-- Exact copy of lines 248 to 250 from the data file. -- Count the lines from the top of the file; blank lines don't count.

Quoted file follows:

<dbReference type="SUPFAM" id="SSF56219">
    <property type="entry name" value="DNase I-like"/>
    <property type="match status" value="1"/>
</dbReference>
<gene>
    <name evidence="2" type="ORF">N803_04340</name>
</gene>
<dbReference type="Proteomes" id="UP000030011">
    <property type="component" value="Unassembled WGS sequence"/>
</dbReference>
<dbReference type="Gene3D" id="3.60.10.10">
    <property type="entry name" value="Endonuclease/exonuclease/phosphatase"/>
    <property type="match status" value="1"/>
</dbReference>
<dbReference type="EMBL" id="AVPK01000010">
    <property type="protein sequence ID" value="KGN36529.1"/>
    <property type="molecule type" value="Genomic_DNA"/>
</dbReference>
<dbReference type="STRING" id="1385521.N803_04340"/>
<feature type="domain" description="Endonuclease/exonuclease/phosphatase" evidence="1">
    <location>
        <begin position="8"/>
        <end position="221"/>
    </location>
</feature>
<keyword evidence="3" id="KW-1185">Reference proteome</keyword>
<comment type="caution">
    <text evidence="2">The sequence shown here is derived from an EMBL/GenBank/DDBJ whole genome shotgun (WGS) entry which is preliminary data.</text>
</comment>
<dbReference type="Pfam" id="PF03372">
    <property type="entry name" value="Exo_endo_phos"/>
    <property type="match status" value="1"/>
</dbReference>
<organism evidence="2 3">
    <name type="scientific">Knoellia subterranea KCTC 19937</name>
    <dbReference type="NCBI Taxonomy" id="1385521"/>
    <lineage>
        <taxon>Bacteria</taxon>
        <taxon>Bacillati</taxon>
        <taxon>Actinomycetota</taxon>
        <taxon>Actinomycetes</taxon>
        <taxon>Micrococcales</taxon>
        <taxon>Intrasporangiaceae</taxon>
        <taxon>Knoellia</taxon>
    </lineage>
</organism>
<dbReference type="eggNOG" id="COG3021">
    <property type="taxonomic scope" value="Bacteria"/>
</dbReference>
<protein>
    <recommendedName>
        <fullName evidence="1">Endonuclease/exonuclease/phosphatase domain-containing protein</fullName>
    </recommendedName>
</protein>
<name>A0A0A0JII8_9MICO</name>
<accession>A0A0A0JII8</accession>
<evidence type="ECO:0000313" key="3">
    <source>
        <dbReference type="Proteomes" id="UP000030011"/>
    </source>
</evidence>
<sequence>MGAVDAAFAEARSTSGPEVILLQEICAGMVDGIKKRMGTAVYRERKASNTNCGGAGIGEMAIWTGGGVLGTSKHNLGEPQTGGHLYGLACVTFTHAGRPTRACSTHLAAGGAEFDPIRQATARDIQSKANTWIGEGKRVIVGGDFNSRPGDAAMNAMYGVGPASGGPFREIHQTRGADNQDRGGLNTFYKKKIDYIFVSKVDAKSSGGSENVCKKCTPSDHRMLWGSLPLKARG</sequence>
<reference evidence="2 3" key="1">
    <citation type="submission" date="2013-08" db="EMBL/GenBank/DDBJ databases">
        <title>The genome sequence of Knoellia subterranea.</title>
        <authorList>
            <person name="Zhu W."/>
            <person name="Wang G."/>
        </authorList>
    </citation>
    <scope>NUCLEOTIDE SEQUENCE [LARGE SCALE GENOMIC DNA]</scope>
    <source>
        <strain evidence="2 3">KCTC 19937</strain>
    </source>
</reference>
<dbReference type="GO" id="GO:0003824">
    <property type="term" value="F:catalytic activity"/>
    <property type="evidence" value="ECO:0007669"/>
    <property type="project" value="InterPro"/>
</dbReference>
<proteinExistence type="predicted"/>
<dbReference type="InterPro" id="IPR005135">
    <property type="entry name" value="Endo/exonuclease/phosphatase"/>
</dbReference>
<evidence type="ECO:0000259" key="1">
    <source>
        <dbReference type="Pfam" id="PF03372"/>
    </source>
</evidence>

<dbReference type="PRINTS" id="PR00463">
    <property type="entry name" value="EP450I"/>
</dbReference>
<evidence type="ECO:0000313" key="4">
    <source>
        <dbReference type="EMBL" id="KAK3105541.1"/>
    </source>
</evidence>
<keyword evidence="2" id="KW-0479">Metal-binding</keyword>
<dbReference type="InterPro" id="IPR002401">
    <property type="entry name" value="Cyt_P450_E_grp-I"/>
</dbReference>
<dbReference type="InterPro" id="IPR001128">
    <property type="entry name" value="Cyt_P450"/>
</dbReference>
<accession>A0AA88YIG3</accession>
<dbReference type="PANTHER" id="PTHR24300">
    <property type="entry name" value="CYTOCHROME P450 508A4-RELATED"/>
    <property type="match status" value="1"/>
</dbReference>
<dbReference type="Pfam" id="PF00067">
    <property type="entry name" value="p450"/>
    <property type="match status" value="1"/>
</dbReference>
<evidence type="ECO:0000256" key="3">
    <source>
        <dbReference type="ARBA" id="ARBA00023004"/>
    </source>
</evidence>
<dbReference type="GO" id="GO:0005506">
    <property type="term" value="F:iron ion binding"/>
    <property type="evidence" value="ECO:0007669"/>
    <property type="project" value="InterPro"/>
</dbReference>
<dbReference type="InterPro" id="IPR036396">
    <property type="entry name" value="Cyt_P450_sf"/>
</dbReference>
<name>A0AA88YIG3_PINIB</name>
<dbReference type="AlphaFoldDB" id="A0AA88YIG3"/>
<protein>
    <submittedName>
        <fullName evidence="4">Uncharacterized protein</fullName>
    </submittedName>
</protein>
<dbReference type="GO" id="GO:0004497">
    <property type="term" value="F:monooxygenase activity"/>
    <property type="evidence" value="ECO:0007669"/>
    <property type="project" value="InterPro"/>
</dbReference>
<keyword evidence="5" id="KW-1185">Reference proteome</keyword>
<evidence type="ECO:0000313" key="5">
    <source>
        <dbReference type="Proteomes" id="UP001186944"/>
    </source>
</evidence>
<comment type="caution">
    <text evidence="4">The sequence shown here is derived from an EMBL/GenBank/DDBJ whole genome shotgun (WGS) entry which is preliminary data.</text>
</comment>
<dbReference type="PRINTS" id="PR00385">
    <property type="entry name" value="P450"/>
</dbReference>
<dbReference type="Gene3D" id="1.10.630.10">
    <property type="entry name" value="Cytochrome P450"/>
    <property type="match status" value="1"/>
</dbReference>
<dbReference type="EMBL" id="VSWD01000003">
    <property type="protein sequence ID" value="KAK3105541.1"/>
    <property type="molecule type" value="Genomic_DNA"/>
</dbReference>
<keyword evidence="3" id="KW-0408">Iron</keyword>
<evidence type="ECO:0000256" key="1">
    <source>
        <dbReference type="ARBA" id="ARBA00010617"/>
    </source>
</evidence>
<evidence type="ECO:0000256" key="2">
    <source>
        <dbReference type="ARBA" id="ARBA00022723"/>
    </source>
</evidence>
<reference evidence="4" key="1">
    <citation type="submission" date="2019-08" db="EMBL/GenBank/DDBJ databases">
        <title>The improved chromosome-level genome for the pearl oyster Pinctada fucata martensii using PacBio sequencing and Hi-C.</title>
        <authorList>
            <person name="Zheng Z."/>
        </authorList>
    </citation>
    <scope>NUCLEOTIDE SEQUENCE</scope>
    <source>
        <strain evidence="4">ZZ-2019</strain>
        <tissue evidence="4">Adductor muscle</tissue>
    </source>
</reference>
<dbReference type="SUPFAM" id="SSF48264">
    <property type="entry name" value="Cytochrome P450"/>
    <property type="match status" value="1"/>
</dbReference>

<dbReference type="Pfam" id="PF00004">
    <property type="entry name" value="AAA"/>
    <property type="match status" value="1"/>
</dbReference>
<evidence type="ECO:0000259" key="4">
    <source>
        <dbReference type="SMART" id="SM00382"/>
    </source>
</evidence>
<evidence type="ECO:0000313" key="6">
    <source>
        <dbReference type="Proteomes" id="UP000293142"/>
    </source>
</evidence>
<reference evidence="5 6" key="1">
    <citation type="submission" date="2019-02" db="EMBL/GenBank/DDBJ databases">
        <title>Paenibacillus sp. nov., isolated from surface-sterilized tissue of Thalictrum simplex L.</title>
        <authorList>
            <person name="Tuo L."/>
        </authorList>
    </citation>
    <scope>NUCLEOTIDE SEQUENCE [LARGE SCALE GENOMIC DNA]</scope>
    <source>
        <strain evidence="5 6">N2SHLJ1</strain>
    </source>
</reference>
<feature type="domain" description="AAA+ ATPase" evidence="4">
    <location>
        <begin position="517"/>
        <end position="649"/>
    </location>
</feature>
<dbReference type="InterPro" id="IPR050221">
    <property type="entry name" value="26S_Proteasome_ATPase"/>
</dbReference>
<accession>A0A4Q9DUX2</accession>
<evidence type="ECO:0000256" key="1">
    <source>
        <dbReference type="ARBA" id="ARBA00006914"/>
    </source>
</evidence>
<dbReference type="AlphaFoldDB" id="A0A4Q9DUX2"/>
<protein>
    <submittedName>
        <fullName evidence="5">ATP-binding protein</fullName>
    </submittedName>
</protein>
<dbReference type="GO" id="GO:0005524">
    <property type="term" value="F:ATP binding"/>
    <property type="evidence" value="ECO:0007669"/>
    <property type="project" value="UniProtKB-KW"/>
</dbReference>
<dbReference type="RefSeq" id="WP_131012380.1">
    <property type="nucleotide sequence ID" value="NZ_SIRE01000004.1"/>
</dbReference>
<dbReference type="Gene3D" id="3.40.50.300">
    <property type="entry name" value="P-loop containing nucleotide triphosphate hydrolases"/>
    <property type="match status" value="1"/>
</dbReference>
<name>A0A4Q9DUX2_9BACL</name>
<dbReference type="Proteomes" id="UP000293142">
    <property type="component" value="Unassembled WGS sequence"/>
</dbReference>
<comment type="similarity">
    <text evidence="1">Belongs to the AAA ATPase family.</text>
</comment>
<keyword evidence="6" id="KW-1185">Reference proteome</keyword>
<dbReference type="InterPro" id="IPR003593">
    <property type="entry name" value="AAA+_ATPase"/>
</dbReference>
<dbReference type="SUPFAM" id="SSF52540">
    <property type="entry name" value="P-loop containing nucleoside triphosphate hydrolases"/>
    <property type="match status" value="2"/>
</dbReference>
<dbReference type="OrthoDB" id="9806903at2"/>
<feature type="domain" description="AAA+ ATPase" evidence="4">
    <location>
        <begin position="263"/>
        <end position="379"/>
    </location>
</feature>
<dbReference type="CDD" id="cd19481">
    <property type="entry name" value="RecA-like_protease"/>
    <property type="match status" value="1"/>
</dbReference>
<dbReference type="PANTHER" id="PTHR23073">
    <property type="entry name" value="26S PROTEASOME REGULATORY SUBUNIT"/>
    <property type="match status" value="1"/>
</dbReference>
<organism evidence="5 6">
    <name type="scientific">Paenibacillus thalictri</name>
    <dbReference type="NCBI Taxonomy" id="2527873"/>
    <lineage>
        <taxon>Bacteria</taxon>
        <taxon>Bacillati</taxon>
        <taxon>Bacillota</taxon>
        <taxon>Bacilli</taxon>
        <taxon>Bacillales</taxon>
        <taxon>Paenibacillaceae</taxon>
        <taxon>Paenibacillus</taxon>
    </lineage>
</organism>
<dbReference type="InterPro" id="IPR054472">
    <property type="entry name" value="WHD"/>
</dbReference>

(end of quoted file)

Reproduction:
    <property type="component" value="Unassembled WGS sequence"/>
</dbReference>
<comment type="similarity">